Aug
05
Posted on 05-08-2010
Filed Under (Balance, Intentional parenting) by admin

When did parenting become such a competitive sport? You hear about it regularly in the news, where parents verbally (and sometimes physically) assault referees at soccer matches because they don’t like the unfavorable calls against their kids. You see it in our consumer culture, with companies pushing foreign language programs for infants and parents vying for the first spot in line to buy the latest “must-have” toy. You know parents who enroll their kids in so many lessons, camps and tutoring sessions that the poor kids don’t have a free afternoon all week. You might even be competing yourself.

 While we all want our kids to be happy and successful, the line often blurs between a nurturing parent and a pushy parent. I’m the first to admit that I’ve crossed the line myself sometimes, wanting my kids to succeed and “be the best they can be.” (Yes, I bought into the Mozart effect and stocked up on a few Baby Einstein CDs.) But for the most part, I’ve learned to back off.

Why? Because I’ve learned that competitive parenting comes at a great cost, with parents micro-managing their kids’ lives, pushing them to excel in everything, rescuing kids from their own mistakes, and planning all their free time for them. The result? Kids learn to look to their parents for all the answers rather than think for themselves. Kids grow frustrated and get easily bored when they’re not entertained 24/7 with a slate of structured activities. Kids feel intense pressure to succeed at school, at home, in sports and on the social scene. Kids struggle to deal with setbacks because parents try to remove all risk and pain from their kids’ lives. Kids don’t develop responsibility because mom and dad are always bailing them out.

Letting go of competitive parenting means taking it down a few notches. Nurture, but not to the nth degree. Guide kids toward making good decisions rather than always deciding for them. Help kids find and enjoy their passion rather than pushing them to excel at it. Allow kids to take risks and make mistakes instead of always rescuing them. And, perhaps most importantly, give kids the time and space to just be kids.

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Welcome to my first SPARK Parenting blog, which mirrors my journey towards a saner, intentional approach to parenting. SPARK means the Smart, Purposeful Approach to Raising Kids. It’s all about slowing down, finding balance, simplifying, being mindful, living out your values, focusing on your priorities, creating warm memories and enjoying family life more.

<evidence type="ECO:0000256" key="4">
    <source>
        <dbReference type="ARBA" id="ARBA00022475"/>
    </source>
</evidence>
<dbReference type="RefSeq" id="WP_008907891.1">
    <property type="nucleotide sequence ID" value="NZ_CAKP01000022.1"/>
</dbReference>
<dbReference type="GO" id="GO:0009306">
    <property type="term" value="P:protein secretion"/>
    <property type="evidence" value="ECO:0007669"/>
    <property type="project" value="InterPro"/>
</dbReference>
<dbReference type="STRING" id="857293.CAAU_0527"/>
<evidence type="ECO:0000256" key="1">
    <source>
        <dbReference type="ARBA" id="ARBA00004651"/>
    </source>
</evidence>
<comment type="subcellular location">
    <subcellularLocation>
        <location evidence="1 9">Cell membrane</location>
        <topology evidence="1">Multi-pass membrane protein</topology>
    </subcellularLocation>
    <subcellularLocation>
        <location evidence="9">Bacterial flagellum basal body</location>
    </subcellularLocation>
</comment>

While my blog (and the whole SPARK Parenting website) focuses on intentional parenting, I am a realist. I strive for improvement, not  perfection.  This blog symbolizes the struggle between my head and my heart. I know what I should be doing, but, damn it, I don’t always live up to my own standards. I try really hard, but, like the commercial says, life comes at you fast. Sometimes I cannot believe some of the things that I say or do. Seriously, how can I write about “parenting with a purpose” when I regularly screw up myself? But then, I realize that is exactly why I can write about it. I’m just like every parent out there. I’m imperfect and so is my family. I understand the daily challenges, and sometimes I rise to the occasion and sometimes I fall flat on my face. But no matter how many times I fall, I get back up, dust my pride off and keep on walking toward my vision of what I want for my family. And that hope for the future makes all the difference.

When I write about my family and our experiences, I’m writing from the trenches. Our success and failures might be splayed out before you like road kill. The emotions will sometimes be raw. The way my husband, Kevin, and I have ineffectively handled a situation will be downright embarrassing. But every time we blunder through another “learning opportunity,” we just get up and try again. And again. And again. And that persistence makes all the difference.

Parenting, I’ve long-ago discovered, is a lifelong learning process. Just when I’ve finally figured out how to take care of my firstborn (Trevor, now 13) and help him thrive, he is now a tantrum-throwing toddler. Just when I’ve mastered potty training and time-outs, he is now a school-age kid. Just when I’ve figured out the homework battles and chore charts, he’s a yearning-for-independence middle schooler. God only knows what’s in store for me at the high school level. And the kicker? Just about everything that worked with our first son doesn’t work with our second son (Parker, now 9), so I’m back on the parenting learning curve again, trying to figure it all out. And that teachable spirit makes all the difference.

I love swapping parenting stories with other moms and dads. It helps to know I’m not alone and not the only one who messes up. It also helps me to put all those daily irritants and missteps in perspective and have a good laugh. For example, a few weeks ago, it wasn’t funny when I sat down with my 9-year-old to watch the Black Eye Peas’ video “I Got a Feeling” (thinking what a great dance song) only to see Fergie dancing half-nude in her thong. Whoops! What was I thinking?  Bad Mommy Moment! But now I can laugh about my latest gaffe.  And that sense of humor makes all the difference.

I invite you to embrace SPARK Parenting, and I hope that makes all the difference in your family.

Lisa A. Beach
SPARK Mom & Founder
www.SPARKparenting.com

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